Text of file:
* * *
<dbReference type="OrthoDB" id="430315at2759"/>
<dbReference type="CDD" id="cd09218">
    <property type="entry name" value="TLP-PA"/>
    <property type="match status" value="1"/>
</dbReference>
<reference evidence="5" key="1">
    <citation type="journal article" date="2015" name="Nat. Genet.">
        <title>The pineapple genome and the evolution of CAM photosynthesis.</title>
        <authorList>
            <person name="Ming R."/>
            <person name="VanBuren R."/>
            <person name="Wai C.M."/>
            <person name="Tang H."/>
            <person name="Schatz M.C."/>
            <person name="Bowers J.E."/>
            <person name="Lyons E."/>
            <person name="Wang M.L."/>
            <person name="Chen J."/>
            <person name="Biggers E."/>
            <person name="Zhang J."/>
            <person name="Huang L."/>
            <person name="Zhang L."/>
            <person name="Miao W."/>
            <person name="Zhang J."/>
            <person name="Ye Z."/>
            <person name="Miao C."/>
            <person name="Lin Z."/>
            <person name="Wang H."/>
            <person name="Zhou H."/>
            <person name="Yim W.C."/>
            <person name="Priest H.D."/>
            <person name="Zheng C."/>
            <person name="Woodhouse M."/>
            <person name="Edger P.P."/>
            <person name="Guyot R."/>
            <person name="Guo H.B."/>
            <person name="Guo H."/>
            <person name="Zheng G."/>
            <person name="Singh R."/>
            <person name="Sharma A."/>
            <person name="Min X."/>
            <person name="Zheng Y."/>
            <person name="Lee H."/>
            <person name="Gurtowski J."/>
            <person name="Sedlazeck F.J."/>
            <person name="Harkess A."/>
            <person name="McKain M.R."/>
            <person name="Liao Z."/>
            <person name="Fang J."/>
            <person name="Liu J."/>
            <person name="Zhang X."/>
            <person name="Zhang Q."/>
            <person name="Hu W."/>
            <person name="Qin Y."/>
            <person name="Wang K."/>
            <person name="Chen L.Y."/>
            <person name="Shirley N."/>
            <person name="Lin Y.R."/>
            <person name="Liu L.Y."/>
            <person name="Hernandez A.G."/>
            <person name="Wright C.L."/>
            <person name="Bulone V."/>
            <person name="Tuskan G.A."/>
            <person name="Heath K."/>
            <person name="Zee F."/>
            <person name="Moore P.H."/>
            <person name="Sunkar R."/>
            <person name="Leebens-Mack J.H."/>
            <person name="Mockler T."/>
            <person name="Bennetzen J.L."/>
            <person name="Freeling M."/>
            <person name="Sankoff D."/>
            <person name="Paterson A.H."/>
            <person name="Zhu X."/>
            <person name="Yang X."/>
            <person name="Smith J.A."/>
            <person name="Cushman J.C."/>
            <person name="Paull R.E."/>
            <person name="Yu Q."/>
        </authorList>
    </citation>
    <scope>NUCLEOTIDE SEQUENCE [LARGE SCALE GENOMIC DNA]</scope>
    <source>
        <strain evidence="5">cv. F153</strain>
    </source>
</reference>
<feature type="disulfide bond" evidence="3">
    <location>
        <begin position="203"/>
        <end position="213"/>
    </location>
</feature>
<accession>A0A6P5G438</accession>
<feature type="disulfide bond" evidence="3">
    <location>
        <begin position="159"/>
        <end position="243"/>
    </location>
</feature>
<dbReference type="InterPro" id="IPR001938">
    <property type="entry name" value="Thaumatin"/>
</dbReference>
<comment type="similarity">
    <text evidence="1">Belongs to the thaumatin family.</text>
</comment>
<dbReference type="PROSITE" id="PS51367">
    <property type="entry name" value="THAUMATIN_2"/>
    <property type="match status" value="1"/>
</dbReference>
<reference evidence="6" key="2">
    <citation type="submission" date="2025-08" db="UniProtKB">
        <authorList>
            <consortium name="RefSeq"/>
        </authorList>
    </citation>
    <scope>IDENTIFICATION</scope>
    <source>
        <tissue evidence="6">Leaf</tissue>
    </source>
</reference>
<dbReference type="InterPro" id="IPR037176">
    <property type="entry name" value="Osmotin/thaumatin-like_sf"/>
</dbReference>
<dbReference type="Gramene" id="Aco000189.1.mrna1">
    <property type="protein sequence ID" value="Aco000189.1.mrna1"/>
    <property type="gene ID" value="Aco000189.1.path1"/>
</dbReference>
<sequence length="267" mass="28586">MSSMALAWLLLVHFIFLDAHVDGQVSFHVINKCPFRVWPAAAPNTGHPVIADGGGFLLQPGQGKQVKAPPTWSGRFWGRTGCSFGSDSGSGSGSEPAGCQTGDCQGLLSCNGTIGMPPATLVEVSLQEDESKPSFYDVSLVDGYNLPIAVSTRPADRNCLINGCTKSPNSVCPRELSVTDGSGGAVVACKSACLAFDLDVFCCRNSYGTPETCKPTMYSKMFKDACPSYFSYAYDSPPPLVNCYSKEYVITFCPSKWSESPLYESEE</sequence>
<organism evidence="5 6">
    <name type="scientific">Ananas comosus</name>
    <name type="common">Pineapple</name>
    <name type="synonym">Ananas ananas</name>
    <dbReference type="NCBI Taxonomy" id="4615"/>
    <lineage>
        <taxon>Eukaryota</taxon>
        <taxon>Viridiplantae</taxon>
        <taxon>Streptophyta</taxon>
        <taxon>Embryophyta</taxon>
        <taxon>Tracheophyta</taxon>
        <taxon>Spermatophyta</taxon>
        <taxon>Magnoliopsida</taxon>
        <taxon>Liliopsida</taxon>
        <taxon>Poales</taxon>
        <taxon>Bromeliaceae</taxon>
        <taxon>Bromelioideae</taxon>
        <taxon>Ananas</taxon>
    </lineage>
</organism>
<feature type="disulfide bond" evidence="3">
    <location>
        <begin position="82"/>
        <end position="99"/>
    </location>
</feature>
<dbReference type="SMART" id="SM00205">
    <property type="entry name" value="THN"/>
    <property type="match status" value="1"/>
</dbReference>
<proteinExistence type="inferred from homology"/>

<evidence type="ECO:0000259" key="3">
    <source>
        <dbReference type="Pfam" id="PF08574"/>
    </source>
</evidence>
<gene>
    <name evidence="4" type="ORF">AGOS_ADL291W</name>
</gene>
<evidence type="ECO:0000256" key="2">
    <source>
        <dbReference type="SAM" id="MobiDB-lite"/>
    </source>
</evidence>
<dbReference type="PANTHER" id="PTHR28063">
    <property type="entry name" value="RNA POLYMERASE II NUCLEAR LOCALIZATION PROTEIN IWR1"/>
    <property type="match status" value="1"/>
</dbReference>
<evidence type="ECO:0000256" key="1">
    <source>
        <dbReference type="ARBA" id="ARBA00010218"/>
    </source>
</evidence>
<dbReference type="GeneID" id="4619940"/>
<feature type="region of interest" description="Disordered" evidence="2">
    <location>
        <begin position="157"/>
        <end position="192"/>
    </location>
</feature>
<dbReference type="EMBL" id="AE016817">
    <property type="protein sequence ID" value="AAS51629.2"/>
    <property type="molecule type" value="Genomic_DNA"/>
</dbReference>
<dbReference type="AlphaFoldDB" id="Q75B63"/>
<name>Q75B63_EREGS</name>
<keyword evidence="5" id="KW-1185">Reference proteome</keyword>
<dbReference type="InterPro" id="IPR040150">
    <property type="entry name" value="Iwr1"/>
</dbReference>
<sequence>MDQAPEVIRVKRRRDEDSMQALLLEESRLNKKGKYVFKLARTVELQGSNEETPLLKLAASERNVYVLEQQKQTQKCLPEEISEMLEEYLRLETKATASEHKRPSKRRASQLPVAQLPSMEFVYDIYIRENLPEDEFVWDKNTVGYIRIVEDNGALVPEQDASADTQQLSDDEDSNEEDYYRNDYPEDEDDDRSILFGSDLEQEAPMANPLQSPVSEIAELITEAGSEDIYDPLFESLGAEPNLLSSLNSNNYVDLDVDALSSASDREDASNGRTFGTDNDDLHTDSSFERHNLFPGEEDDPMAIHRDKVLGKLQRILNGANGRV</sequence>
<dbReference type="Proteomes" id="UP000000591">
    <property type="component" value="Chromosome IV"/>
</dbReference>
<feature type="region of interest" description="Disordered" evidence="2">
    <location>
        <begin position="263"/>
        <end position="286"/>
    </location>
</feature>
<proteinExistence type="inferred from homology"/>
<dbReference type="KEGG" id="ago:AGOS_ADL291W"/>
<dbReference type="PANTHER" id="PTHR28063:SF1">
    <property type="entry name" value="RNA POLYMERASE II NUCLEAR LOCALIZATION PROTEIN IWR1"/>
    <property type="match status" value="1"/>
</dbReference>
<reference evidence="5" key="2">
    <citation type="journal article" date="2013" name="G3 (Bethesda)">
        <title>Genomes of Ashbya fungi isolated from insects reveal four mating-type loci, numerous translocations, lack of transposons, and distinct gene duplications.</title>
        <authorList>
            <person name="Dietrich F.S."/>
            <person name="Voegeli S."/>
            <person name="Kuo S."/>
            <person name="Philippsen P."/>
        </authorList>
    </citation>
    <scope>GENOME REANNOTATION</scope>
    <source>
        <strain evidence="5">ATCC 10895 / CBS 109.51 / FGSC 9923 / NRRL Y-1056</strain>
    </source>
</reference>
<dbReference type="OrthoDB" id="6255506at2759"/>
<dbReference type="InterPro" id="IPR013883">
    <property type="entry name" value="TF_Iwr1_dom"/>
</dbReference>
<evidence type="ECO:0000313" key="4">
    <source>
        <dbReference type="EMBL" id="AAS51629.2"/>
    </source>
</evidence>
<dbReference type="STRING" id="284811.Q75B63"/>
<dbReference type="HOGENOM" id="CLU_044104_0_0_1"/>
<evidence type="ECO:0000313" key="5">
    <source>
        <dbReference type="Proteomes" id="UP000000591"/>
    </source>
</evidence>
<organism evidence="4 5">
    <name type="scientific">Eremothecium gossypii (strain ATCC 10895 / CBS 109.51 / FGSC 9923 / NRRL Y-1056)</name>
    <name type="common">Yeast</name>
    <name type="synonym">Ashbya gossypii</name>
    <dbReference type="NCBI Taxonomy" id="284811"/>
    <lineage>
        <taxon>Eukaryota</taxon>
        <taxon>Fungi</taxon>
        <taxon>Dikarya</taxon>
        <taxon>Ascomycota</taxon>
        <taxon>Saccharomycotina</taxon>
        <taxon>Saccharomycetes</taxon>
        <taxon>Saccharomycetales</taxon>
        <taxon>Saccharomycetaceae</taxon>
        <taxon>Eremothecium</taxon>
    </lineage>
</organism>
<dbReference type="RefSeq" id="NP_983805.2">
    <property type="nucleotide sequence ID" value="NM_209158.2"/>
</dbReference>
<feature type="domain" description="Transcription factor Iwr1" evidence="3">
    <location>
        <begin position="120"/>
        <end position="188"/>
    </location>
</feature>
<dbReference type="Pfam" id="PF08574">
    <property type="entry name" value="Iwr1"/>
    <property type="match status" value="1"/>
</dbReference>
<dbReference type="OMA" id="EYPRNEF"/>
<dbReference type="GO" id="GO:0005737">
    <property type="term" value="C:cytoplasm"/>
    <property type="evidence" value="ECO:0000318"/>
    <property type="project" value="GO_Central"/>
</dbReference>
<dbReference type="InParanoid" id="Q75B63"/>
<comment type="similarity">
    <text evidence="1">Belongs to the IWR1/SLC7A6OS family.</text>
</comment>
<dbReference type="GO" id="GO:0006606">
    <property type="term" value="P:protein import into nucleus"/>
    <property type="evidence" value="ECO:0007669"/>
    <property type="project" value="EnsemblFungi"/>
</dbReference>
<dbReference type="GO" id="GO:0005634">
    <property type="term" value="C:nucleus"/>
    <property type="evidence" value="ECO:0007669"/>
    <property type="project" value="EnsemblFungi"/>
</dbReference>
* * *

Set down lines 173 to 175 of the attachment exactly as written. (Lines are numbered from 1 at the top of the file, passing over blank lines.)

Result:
<dbReference type="PANTHER" id="PTHR28063">
    <property type="entry name" value="RNA POLYMERASE II NUCLEAR LOCALIZATION PROTEIN IWR1"/>
    <property type="match status" value="1"/>